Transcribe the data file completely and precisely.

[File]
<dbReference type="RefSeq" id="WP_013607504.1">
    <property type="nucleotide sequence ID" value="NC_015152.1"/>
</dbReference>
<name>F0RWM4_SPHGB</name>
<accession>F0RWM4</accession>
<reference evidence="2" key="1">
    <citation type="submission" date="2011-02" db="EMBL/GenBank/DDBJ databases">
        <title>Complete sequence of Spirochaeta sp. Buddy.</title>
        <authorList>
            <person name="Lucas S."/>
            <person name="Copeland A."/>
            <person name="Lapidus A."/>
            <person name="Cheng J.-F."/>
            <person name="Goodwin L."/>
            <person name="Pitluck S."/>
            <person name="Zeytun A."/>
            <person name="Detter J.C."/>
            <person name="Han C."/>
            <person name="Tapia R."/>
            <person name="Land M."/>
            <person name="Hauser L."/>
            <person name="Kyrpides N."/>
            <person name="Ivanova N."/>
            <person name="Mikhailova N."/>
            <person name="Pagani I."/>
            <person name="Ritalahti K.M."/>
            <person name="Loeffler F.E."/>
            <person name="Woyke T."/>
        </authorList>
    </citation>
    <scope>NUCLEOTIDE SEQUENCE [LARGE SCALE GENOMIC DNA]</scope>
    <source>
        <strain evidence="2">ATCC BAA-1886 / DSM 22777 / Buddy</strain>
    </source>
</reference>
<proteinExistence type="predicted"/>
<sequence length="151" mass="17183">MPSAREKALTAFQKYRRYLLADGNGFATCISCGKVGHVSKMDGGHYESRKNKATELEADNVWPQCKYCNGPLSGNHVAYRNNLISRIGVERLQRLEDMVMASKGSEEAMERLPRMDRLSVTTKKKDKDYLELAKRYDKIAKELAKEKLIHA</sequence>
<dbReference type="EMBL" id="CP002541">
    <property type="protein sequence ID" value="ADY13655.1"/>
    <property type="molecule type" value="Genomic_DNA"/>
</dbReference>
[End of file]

<dbReference type="RefSeq" id="WP_013607504.1">
    <property type="nucleotide sequence ID" value="NC_015152.1"/>
</dbReference>
<name>F0RWM4_SPHGB</name>
<accession>F0RWM4</accession>
<reference evidence="2" key="1">
    <citation type="submission" date="2011-02" db="EMBL/GenBank/DDBJ databases">
        <title>Complete sequence of Spirochaeta sp. Buddy.</title>
        <authorList>
            <person name="Lucas S."/>
            <person name="Copeland A."/>
            <person name="Lapidus A."/>
            <person name="Cheng J.-F."/>
            <person name="Goodwin L."/>
            <person name="Pitluck S."/>
            <person name="Zeytun A."/>
            <person name="Detter J.C."/>
            <person name="Han C."/>
            <person name="Tapia R."/>
            <person name="Land M."/>
            <person name="Hauser L."/>
            <person name="Kyrpides N."/>
            <person name="Ivanova N."/>
            <person name="Mikhailova N."/>
            <person name="Pagani I."/>
            <person name="Ritalahti K.M."/>
            <person name="Loeffler F.E."/>
            <person name="Woyke T."/>
        </authorList>
    </citation>
    <scope>NUCLEOTIDE SEQUENCE [LARGE SCALE GENOMIC DNA]</scope>
    <source>
        <strain evidence="2">ATCC BAA-1886 / DSM 22777 / Buddy</strain>
    </source>
</reference>
<proteinExistence type="predicted"/>
<sequence length="151" mass="17183">MPSAREKALTAFQKYRRYLLADGNGFATCISCGKVGHVSKMDGGHYESRKNKATELEADNVWPQCKYCNGPLSGNHVAYRNNLISRIGVERLQRLEDMVMASKGSEEAMERLPRMDRLSVTTKKKDKDYLELAKRYDKIAKELAKEKLIHA</sequence>
<dbReference type="EMBL" id="CP002541">
    <property type="protein sequence ID" value="ADY13655.1"/>
    <property type="molecule type" value="Genomic_DNA"/>
</dbReference>